In a report released today, we recommend New Zealand establish a new independent regulator to monitor and address the risks associated with these digital technologies.
There are three important issues regarding transparency.
One relates to the inspectability of algorithms. Some aspects of New Zealand government practice are reassuring. Unlike some countries that use commercial AI products, New Zealand has tended to build government AI tools in-house. This means that we know how the tools work.
But intelligibility is another issue. Knowing how an AI system works doesn’t guarantee the decisions it reaches will be understood by the people affected. The best performing AI systems are often extremely complex.
To make explanations intelligible, additional technology is required. A decision-making system can be supplemented with an “explanation system”. These are additional algorithms “bolted on” to the main algorithm we seek to understand. Their job is to construct simpler models of how the underlying algorithms work – simple enough to be understandable to people. We believe explanation systems will be increasingly important as AI technology advances.
A final type of transparency relates to public access to information about the AI systems used in government. The public should know what AI systems their government uses as well as how well they perform. Systems should be regularly evaluated and summary results made available to the public in a systematic format.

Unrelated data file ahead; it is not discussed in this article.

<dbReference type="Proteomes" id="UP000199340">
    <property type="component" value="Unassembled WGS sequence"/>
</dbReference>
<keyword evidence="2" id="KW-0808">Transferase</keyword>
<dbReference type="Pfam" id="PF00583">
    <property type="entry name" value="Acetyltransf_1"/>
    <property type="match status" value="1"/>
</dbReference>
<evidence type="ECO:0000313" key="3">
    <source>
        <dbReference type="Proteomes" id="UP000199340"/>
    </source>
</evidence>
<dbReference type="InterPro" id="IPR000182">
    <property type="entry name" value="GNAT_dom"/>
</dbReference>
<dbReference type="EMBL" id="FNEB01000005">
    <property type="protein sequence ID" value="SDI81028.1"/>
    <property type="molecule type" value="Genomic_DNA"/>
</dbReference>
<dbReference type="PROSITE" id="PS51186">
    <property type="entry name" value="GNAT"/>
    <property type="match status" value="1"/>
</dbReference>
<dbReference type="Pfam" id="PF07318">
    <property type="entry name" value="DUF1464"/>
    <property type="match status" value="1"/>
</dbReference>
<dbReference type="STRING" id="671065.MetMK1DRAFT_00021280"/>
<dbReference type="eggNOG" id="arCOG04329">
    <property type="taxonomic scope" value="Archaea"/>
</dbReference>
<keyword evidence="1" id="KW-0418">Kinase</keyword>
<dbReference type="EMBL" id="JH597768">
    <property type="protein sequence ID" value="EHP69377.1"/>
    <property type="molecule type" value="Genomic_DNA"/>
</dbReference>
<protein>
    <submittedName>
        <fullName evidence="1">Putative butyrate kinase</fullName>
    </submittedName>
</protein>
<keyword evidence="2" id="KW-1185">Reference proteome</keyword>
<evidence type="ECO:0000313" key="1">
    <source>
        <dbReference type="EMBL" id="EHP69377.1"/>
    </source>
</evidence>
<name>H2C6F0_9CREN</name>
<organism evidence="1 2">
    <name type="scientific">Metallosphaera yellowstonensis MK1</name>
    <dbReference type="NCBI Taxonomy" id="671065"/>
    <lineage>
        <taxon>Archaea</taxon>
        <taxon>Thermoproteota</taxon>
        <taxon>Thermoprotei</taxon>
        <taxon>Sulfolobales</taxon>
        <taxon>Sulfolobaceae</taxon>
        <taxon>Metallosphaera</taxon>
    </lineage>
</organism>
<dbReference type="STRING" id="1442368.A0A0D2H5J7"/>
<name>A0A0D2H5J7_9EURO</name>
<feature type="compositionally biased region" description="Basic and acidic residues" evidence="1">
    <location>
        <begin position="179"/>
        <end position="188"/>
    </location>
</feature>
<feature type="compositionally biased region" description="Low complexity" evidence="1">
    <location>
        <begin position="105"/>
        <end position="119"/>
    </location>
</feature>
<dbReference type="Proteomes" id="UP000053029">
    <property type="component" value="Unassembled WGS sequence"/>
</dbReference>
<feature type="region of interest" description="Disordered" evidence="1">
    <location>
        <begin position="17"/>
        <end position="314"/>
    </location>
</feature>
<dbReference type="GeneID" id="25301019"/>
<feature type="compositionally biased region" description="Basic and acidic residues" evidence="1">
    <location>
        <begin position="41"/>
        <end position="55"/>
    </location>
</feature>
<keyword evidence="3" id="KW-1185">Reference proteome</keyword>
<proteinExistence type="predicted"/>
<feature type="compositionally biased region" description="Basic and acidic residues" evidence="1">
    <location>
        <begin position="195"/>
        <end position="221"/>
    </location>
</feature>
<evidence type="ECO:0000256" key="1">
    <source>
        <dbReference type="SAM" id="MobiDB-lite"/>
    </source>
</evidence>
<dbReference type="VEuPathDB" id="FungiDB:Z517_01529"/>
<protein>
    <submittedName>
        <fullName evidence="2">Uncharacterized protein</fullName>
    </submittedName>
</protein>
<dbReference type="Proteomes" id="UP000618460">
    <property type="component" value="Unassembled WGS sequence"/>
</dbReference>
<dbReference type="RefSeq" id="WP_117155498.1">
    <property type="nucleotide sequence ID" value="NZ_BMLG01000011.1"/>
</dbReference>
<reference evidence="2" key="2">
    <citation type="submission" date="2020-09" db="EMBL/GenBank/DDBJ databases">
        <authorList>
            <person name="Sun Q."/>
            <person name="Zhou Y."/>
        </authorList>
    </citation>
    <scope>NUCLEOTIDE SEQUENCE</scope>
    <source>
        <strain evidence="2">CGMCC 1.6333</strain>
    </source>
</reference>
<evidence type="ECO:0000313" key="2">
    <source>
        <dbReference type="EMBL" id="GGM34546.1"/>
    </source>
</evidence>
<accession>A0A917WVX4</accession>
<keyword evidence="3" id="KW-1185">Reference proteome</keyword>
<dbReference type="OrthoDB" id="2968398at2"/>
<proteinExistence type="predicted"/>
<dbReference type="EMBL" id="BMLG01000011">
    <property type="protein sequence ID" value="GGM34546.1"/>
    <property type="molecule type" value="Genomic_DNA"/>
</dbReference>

Our report takes a detailed look at how well New Zealand law currently handles these transparency issues.
New Zealand doesn’t have laws specifically tailored towards algorithms, but some are relevant in this context. For instance, New Zealand’s Official Information Act (OIA) provides a right to reasons for decisions by official agencies, and this is likely to apply to algorithmic decisions just as much as human ones. This is in notable contrast to Australia, which doesn’t impose a general duty on public officials to provide reasons for their decisions.
But even the OIA would come up short where decisions are made or supported by opaque decision systems. That is why we recommend that predictive algorithms used by government, whether developed commercially or in-house, must feature in a public register, must be publicly inspectable, and (if necessary) must be supplemented with explanation systems.
Another issue relates to human control. Some of the concerns around algorithmic decision-making are best addressed by making sure there is a “human in the loop,” with a human having final sign off on any important decision. However, we don’t think this is likely to be an adequate solution in the most important cases.